It’s been a challenging year to be a shade tree here in North Texas.
That cold spell back in February did the unthinkable – it wrecked some of our finest trees. Native trees of species that have been growing here for centuries. You think to yourself, “Surely they’ve encountered weather like this before. How could this have done so much damage?”
For starters, this cold spell came really late in the winter. Plants were gearing up to leaf out or start blooming (or both). Old-timers would say, “the sap was up.” That makes a plant much more vulnerable to cold damage than it normally would be.
But the sealer to the whole deal was the depth and duration of that cold spell. Temperatures went way down, and they stayed way down there (sub-freezing) for several days.
“How cold it got” and “how long it stayed there” are the two factors that determine how much damage a cold spell might have done. This one did plenty.
Finally, it’s my own personal opinion that we’d gotten cocky. All this talk about “global warming” accompanied by 15 years of admittedly fairly warm winters (with a couple of exceptions thrown in) – we had shifted back to trees (and shrubs) that we had no business planting here in North Central Texas.
Humor me on this one: I still consider us to be in Hardiness Zone 7. I think the latest map did us a disservice by moving the boundaries northward so that we were shifted into the warmer Zone 8. We experienced a Zone 6 (much colder) winter this past February, and we’ve had three winters that were solid Zone 7s since the 2012 map made that shift. I still refer all my readers and listeners to the old USDA 1990 Hardiness Zone map.
Assessing where we are now
All of that is good to know, but where do we go from here? What can we do to save damaged trees? How can we tell which trees need to be taken down? Here are my steps to determining their vigor.
Look first at the trunk. Check closely for any signs of bark separation or visible vertical cracks (radial shakes). The phloem, a cylinder of tissue just inside the bark, carries manufactured sugars from the leaves down to the tree’s roots. If bark is lost, the phloem goes with it and the roots are impacted adversely. If the bark is lost all the way around the trunk, that’s a really bad sign for the roots. That tree is in very great jeopardy, regardless of how the canopy looks.
Step back 25 feet and look at the canopy. If it is filled with good leaf growth (and in the absence of bark splitting), your tree will probably be fine.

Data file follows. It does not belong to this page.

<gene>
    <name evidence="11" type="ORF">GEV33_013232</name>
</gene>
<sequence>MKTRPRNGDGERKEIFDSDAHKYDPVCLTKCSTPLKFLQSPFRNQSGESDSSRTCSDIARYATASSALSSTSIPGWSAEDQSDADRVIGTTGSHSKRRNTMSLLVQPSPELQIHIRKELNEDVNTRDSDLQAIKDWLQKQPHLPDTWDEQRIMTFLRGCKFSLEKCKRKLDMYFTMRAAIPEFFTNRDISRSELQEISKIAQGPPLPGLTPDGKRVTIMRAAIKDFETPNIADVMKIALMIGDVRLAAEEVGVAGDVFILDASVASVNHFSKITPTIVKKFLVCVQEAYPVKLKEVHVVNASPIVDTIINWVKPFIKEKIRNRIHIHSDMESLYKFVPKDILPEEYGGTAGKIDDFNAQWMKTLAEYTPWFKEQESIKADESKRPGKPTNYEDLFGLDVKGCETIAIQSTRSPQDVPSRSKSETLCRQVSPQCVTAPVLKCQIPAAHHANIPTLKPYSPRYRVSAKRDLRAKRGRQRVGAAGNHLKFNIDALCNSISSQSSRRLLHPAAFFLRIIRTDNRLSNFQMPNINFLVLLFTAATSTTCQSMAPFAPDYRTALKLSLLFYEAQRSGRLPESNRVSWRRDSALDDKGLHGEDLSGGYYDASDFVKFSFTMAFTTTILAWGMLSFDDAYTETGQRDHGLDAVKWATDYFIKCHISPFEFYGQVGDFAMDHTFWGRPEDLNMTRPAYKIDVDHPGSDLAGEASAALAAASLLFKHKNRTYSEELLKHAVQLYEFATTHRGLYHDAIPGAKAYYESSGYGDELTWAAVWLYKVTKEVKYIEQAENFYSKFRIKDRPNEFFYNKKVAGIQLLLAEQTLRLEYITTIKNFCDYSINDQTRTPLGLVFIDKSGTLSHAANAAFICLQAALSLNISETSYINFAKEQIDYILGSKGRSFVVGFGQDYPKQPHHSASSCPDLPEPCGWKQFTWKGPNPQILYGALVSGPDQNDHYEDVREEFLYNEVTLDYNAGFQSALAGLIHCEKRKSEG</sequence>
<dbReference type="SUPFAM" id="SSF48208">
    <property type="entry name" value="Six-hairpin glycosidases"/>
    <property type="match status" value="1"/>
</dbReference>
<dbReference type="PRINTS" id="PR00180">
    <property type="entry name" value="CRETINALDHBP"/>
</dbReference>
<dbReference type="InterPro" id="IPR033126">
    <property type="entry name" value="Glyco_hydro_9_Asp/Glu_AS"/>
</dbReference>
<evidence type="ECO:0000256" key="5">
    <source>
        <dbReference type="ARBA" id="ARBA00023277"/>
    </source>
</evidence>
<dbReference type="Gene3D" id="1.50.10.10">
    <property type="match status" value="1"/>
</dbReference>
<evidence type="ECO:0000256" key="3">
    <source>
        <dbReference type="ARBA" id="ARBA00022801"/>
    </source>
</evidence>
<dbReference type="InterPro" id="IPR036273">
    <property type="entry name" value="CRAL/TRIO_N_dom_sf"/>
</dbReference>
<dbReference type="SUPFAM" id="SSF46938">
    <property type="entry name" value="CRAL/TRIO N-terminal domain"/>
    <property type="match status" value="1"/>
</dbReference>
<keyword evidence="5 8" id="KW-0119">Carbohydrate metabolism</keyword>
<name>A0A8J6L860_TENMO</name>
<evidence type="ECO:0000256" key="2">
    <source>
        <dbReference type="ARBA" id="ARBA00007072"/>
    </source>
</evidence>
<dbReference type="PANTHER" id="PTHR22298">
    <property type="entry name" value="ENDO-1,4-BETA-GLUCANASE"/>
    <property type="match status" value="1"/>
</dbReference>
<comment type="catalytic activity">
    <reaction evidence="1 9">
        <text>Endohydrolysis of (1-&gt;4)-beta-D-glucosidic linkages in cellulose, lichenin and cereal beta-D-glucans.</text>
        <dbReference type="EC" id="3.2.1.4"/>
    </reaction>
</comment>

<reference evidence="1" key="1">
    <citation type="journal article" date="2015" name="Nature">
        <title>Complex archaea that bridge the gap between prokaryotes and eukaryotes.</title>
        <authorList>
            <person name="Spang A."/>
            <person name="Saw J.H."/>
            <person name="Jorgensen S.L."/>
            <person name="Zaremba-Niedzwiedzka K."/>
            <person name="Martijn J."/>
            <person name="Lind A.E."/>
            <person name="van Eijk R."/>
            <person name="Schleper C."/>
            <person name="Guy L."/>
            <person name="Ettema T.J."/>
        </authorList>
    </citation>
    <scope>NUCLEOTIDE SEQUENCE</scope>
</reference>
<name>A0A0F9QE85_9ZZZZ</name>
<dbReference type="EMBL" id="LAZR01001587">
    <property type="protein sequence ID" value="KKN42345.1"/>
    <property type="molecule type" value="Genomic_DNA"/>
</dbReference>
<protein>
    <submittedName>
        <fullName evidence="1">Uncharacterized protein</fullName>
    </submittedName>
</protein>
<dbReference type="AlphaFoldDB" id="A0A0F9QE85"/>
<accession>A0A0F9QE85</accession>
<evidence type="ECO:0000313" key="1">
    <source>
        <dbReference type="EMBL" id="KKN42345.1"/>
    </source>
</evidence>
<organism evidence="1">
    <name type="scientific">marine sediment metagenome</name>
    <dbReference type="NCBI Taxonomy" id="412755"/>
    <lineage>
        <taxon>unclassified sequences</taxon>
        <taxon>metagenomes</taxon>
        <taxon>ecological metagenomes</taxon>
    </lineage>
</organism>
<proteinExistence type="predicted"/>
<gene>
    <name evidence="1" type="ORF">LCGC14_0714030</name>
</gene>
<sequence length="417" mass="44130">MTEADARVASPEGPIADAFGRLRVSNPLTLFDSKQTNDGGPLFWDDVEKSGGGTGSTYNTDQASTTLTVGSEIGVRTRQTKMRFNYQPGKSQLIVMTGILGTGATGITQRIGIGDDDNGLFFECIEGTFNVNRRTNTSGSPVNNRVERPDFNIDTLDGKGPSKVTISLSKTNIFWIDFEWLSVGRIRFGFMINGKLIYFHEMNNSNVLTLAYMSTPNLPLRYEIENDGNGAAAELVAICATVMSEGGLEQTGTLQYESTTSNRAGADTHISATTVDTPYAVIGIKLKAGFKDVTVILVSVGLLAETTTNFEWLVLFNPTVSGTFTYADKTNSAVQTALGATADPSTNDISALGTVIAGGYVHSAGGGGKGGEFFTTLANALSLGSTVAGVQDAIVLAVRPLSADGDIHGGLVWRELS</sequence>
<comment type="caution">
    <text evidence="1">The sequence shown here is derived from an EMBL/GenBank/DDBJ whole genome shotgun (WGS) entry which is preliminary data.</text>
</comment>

If the canopy is sparse with less than half of its leaves, that tree is probably running on borrowed time. If it has considerably less than half of its canopy, it’s definitely a candidate for removal.
If the tree has no leaves, or if it has very strong new growth coming up from its roots, the top has been lost. The original top needs to come down. You can opt to replace it with a new tree or you can train one of those shoots to be the new trunk.
Do not attempt to peel loose bark from your tree. Do not apply pruning sealant around or behind the loose bark. If there are jagged edges to the loose bark, and if they can carefully be removed by using a box-cutting knife, that would be fine, but do not worry about trying to get every last piece of loose wood trimmed away.
Addressing a few specific tree species, it appears to me that some 15 or 20 percent of our live oaks have been impacted. Of those, some have been lost, but many will recover. I would remove any dead branches that overhang anything that could be hurt or damaged should it fall in a winter storm. Otherwise, give them until spring to determine their condition.
Shumard red oaks were also hurt, again, I would say to the tune of 10 or 15 percent of the trees. Those that were impacted have generally lost their outer/top branches. Lower growth looks good, leaving dead branches sticking out of the tops of the trees like missed hairs in a haircut. Those branches need to be removed this fall.
Cedar elms and lacebark elms also suffered bark shakes and top loss. Some are completely dead without sprouts. They definitely need to be taken out soon. So do a few Chinese pistachios.
Many ash trees, Chinese tallows, loquats and even ornamental pears were brutalized by the cold. If they survived at all, they have rampant growth from their trunks or bases. These really need to be replaced with better species.
The final verdict in all of this ought to be an ISA certified arborist who has looked at the tree on site. These are well trained and highly skilled tree professionals. Be sure you’re hiring an insured company, and check out their references. Do not hire a company that knocks on your door. Between your valuable shade trees, your home, your car and your own safety, you have too much at stake to put it in the hands of an unproven person.